For Episode 82 of Amplify Your Business, we’re joined by Derek Manns—Co-Founder and CEO of Stagehand. His app, started by him and his partner, simplifies the event booking process for local artists. From corners of cafés to bustling airport terminals, cold calls to curtain calls, Derek walks us through the highs and lows of launching a live event-driven platform during the pandemic years that threatened the future of public gathering spaces.
(1:03) Tell me a little bit about the business—when you started and what you do?
We’re a software platform that makes it easy for businesses to work with local artists. Particularly, we’re focused on activating public spaces. My wife and I are both engineers, and all three of our daughters are talented performing artists. It was through the experiences of my girls as they grew up that I was exposed to the amount of local talent out there.
It seemed a shame to me that there weren’t as many opportunities as there should have been for these artists to connect and grow. Most of these folks had second or third jobs just to make ends meet as artists
The problem rattled around in my head for twenty-five years as I worked in technology sales and business. The last company I was with was bought out in 2015. In 2016, I left and founded Stagehand. The rest is history.
(3:37) I know there is an app to the business model, or was it later evolved into one?
The initial vision was like Airbnb for the arts. We saw that there were all these interesting venues for performers, but the owners are often restauranteurs. They have a passion for music, but couldn’t connect real estate with the artistic talent during slow hours.
We started building a platform for business owners like this that would make it easier for them to schedule and manage performances. The app was always in the plan—something to make it easy for businesses and artists to work together.
(5:12) How does this business model work from your end?
Anyone who works in the arts understands that business models in the arts are difficult, especially at the grassroots level—there simply isn’t much money. So that was one of the first lessons that we learned.
The biggest challenge when working with small venues like cafés or microbreweries is that you tend to be working with the owner. Those folks typically don’t have a large budget. As an app, you either need to scale fast or charge a reasonable fee—something that always poses a problem with small venues.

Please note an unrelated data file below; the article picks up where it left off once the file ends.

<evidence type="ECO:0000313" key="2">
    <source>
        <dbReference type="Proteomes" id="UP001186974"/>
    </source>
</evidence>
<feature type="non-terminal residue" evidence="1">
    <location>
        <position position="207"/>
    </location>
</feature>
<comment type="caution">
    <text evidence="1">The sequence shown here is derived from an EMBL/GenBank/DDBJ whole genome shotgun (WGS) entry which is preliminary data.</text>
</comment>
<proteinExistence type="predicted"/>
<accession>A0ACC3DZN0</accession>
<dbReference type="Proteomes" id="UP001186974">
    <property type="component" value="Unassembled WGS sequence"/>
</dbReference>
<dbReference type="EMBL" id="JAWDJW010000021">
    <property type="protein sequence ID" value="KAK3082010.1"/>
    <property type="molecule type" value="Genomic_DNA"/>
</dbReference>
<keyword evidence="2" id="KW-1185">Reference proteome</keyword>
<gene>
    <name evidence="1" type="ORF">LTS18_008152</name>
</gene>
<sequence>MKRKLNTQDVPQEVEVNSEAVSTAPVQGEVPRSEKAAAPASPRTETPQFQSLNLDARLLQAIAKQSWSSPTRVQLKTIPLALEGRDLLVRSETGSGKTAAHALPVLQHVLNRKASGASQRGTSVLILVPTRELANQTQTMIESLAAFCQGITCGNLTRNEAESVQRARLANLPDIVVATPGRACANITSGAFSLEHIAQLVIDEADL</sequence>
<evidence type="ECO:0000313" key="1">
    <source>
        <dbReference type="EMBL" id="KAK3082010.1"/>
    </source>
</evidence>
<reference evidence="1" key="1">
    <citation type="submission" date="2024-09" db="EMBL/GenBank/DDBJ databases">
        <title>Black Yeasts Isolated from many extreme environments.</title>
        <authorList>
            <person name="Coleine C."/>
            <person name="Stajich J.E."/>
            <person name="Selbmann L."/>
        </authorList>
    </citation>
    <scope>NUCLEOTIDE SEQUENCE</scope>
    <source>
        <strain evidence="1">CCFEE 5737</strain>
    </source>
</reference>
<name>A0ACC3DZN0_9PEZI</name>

In 2018, I listened to an interview with the Calgary International Airport. Of course, they’re not talent bookers—they’re an airport. They ran into the same problems as small café owners in efficiency and talent acquisition. After a few meetings, we helped them launch a music program, even iterating our tech for their needs uniquely. From virtually nothing, they went to 1800 live performances in the terminals with local artists. The people loved it. It changed the airport feeling entirely.
That’s when we saw that corporate businesses needed this service as much as small businesses—anyone with a large space. Even malls undergo vitalization projects. There is a challenge in reactivating public spaces, and that’s where we can help—bringing in culture and feel.
(9:27) Where does your revenue come from?
Revenue comes from the venues. It is free for artists to sign up. It is essentially a SaaS model for venues that want to use the service.
It’s a staggered fee—the airport with 1800 boo
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(10:20) How would you describe the pandemic’s effect on your business?
Things were really just starting to ramp up for us in early 2019. With a few successful airport event launches, we had found a scalable niche. All of a sudden, the pandemic hit, and air traffic dropped 95% in just a couple of weeks. The mood changed from bustling to financial survival almost overnight.
To iterate on these changes, we worked to secure live streaming features. At the same time, we worked to maintain our relevance and develop new relationships with governments, venues, and artists. The pandemic was an exercise in innovating, continuing to develop the software, and looking forwards to reactivation plans.
Downtown occupancy is down to 10% in Los Angeles. With work from home, commercial real estate properties are starting to think about the experience of downtown spaces. The pandemic may have systematically changed our relationship with spaces—how will property owners keep up and bring people back?
(13:12) If we can activate culture, we can attract people. Through your app, you can activate downtowns easily—seven days a week if you want! That’s exciting.